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Dear Marcin and CR: Pertinent to this discussion I think is the distinction Coleridge makes in his Biographia Literaria between imagination and fancy. This essay is known to all students of English literature, and I can only assume that Eliot knew it.

"Fancy," in Coleridge's eyes was employed for tasks that were "passive" and "mechanical", the accumulation of fact and documentation of what is seen. "Always the ape," Fancy, Coleridge argued, was "too often the adulterator and counterfeiter of memory." The Imagination on the other hand was "vital" and transformative, "a repetition in the finite mind of the eternal act of creation." For Coleridge, it was the Imagination that was responsible for acts that were truly creative and inventive and, in turn, that identified true instances of fine or noble art."

http://www.online-literature.com/forums/showthread.php?p=172868#post172868

 

 



From: marcin ostrouch <[log in to unmask]>
Reply-To: "T. S. Eliot Discussion forum." <[log in to unmask]>
To: [log in to unmask]
Subject: Re: "That Thou Art" and TWL
Date: Thu, 7 Sep 2006 23:17:09 +0200

Dear Diana and CR,

I do thank you for taking up the "tat vam asi" issue, and am looking forward to further discussion.

In the mean time, could you please consider the following interpretation of the "infinitely" notorious "fancies":

Cr wrote:

To me these "fancies"
are the narrator's "reflections" born of his observations
of the social scene. And it is these fancies that constitute
the essence ("tat") of his observation. In the lines quoted
above from 'Preludes', aren't "fancies" subsumed in "The
notion" -- the notion of some infinitely gentle, infinitely
suffering thing???


I do not see why we should distinguish whose fancies are those "curled around these images". Taking into account the shifting identity of the speaker througout the poem, the "fancies" in the fourth Prelude seem to be as much his/her as anybody else's inhabiting the "passageways" (dwelling there either implicitly or explicitly).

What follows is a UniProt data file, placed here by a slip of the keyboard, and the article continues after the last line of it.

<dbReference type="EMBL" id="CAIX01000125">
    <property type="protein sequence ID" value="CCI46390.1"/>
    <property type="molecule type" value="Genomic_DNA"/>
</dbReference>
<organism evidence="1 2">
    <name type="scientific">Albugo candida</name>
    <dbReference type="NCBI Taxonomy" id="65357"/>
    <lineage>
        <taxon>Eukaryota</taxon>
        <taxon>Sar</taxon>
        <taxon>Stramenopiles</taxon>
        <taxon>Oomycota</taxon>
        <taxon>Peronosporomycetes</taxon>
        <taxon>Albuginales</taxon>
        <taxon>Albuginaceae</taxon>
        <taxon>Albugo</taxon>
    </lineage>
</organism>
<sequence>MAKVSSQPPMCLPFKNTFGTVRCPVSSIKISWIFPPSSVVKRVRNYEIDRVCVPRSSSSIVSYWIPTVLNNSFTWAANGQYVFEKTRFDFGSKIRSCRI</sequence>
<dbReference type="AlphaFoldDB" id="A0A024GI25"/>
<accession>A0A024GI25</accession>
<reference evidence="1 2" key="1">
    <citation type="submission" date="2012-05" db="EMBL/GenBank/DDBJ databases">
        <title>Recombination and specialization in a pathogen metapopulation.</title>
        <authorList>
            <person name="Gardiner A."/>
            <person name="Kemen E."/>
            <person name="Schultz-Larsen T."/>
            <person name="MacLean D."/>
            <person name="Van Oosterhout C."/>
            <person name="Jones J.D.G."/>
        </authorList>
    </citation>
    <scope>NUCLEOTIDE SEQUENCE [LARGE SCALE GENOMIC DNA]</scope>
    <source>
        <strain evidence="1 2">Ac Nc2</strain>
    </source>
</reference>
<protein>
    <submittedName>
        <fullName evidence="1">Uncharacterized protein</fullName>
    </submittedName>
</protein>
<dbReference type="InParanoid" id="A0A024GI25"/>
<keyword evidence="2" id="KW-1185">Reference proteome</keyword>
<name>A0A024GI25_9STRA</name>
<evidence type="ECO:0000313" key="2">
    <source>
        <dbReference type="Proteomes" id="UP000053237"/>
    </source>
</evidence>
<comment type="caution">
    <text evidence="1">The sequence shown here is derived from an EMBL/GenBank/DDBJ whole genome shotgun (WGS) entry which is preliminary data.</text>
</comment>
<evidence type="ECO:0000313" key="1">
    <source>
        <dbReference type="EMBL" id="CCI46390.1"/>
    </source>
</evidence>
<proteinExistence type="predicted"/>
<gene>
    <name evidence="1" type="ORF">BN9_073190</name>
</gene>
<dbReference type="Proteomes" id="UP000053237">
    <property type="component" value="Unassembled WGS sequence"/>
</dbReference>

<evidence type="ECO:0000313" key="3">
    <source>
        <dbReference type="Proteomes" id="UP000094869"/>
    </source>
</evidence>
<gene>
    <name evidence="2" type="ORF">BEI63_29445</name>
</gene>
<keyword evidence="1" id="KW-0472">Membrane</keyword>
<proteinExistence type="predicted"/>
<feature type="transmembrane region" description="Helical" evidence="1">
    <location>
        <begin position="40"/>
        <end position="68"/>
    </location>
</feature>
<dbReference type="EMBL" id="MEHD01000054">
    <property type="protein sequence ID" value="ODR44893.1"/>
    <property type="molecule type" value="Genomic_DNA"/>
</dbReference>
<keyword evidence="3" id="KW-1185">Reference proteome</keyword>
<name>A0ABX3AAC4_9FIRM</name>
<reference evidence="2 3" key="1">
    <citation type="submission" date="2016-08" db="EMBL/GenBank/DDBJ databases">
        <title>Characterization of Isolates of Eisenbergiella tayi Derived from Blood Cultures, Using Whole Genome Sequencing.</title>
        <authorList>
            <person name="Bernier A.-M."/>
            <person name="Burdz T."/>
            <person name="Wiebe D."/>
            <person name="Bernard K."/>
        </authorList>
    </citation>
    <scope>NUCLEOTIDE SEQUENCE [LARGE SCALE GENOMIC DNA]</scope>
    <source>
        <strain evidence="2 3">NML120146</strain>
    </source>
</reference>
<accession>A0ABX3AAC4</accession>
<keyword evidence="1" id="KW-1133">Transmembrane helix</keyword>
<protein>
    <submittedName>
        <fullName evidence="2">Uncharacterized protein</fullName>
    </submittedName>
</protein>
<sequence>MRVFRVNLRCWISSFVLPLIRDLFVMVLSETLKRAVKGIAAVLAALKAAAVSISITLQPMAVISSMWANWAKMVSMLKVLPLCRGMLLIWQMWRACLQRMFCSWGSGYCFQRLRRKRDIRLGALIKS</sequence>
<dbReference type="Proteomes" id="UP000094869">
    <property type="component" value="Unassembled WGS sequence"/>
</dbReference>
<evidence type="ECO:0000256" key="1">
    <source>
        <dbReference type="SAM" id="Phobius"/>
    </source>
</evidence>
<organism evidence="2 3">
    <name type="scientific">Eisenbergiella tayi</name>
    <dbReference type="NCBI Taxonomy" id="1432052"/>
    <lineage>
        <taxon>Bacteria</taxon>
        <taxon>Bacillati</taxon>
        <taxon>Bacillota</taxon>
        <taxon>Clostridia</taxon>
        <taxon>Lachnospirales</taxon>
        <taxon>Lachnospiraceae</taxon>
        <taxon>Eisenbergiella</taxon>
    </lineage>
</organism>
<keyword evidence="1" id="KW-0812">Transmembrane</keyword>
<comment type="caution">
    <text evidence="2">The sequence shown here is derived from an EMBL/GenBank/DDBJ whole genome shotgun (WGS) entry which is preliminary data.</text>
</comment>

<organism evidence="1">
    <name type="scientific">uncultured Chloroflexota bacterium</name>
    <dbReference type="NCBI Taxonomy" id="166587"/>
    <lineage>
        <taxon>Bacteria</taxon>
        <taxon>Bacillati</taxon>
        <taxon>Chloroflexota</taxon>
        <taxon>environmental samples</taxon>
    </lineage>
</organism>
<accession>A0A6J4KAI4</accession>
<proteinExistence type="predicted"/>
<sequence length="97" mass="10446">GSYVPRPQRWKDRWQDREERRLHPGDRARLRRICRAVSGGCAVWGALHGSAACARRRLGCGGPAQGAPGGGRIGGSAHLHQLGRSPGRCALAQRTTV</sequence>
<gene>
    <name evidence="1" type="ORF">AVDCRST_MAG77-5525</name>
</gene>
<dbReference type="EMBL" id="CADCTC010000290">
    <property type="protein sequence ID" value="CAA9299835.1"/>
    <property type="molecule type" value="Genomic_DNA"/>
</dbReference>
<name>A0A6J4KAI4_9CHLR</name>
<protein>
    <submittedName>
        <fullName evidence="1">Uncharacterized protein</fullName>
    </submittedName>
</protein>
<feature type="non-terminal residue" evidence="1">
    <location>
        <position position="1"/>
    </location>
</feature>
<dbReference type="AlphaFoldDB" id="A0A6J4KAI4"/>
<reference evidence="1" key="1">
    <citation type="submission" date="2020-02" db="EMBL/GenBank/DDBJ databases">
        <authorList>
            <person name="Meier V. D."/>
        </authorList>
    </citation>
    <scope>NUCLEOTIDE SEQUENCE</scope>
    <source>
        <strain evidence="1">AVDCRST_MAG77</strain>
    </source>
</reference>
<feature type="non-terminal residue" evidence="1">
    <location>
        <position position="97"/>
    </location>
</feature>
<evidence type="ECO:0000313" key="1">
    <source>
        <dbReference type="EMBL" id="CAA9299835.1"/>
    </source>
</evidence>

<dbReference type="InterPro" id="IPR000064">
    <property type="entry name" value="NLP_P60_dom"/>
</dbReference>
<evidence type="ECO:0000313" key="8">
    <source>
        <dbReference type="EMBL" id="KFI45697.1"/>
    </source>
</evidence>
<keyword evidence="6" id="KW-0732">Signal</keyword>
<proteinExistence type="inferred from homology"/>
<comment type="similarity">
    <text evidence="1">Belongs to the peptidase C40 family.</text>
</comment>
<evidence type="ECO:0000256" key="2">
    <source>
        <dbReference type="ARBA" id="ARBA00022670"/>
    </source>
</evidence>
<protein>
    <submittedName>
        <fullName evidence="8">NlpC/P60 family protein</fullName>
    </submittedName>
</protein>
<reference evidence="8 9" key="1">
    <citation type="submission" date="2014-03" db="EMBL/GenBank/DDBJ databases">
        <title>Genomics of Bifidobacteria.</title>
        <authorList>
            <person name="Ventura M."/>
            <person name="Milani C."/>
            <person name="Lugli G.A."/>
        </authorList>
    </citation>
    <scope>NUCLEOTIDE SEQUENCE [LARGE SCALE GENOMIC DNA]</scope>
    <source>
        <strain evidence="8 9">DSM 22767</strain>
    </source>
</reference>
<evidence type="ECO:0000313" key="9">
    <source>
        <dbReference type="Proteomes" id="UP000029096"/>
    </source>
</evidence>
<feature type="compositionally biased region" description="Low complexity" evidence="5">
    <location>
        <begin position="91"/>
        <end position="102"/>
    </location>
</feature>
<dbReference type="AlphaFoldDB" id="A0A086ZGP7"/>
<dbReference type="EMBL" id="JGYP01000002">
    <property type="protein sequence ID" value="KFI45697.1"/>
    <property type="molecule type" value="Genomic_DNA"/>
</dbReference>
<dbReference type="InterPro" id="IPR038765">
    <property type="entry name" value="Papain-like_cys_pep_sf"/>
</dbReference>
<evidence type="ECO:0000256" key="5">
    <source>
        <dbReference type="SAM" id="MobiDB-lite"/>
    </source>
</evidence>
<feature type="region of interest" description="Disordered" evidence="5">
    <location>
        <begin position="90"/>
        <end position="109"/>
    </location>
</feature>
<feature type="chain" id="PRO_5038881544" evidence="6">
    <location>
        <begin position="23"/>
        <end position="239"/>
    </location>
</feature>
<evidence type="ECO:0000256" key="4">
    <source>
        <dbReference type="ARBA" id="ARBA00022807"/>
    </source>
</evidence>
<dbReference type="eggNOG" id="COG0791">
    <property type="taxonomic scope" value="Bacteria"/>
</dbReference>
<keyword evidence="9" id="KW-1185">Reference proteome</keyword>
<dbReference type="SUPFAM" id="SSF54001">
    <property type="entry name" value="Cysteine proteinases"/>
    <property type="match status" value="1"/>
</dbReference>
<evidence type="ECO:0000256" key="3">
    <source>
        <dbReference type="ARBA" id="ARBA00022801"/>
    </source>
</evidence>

I am also not quite sure whether it is necessary to decide on what the "fancies" really are. For the reason, that whatever they are, they are ideas. Therefore, I would go with Diana in "relegating them to the realm of ego", or if you like, of  maya. Thus being "moved" by the "fancies", in itself, would be symptomatic of sympathy on the part of the speaker. He/she seems to sympathise with the "hands", the "feet", the "eyes" with all the synecdochically mutilated inhabitants of his/her world. Indeed, he/she is one of them, and as such has curled his/her own "fancies" around "these images". But simultaneously, while aware of the synchronic multitude of solipsisms (see Prelude III),  he/she realises the fragmentation endemic in dualistic thinking. Perhaps it might be of some interest to cross-refere this with  TSE dissertation's "refrain": "all we have are points of view". Having said this, I would imagine that the "infinitely gentle / Infinitely suffering" is the ONE.

Looking forward to your response,
Marcin


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CR wrote:

I am moved by fancies that are curled
Around these images, and cling:
The notion of some infinitely gentle
Infinitely suffering thing.
 
Hi Diana,
 
By broaching on the Sanskrit epigram "tat tvam asi", you
raise a controversial aspect of interpreting Eliot's poetry,
especially 'Prufrock and Other Observations'.
 
From what little I have gathered from a site at Google,
the maxim literally means "That thou art".
 
In transcendental Indian philosophy, one interpretation
is: "That" (universal spirit) thou art. It simply means
that the universal spirit manifests itself in the individual
spirit.
 
But the maxim could also mean (and this could be
relevant to the interpretation of Eliot's poetry):
"That" (the world of objective reality created
by a poet) is what the poet is. Some critics have
indeed applied to Eliot's poetry this philosophy
of subject-object correspondence propounded by
FH Bradley (who undeniably was a major shaping
influence on Eliot).
 
Thus, for instance, taking their lead from this
notion, they tend literally to equate Prufrock with
the objects of his perception so that, as Hugh Kenner
would have it, the "streets, the yellow fog, the drains,
the coffee spoons are Prufrock", the "evenings,
mornings, afternoons" are Prufrock, as much as
"the voice which says, 'I have known them all already,
known them all".
 
To me, this approach is untenable since Bradley
himself discounted solipsistic interpretations of
immediate experience: "It would not follow", he
said, "that all the world is merely a state of myself."
 
In point of fact, the objects and situations appear
to Prufrock's highly perceptive mind as symbols
which illumine for him the underlying reality of the
social scene.
 
I guess it holds good for much of his other
"Observations".
 
As for your placing "tat tvam asi" in contradistinction
to the narrator's "fancies that are curled / Around
these images", you seem to suggest that the
"tat" (that) -- the essence -- is far removed from
the "fancies".
 
I wouldn't go with you here. To me these "fancies"
are the narrator's "reflections" born of his observations
of the social scene. And it is these fancies that constitute
the essence ("tat") of his observation. In the lines quoted
above from 'Preludes', aren't "fancies" subsumed in "The
notion" -- the notion of some infinitely gentle, infinitely
suffering thing???
 
Best regards.
 
~ CR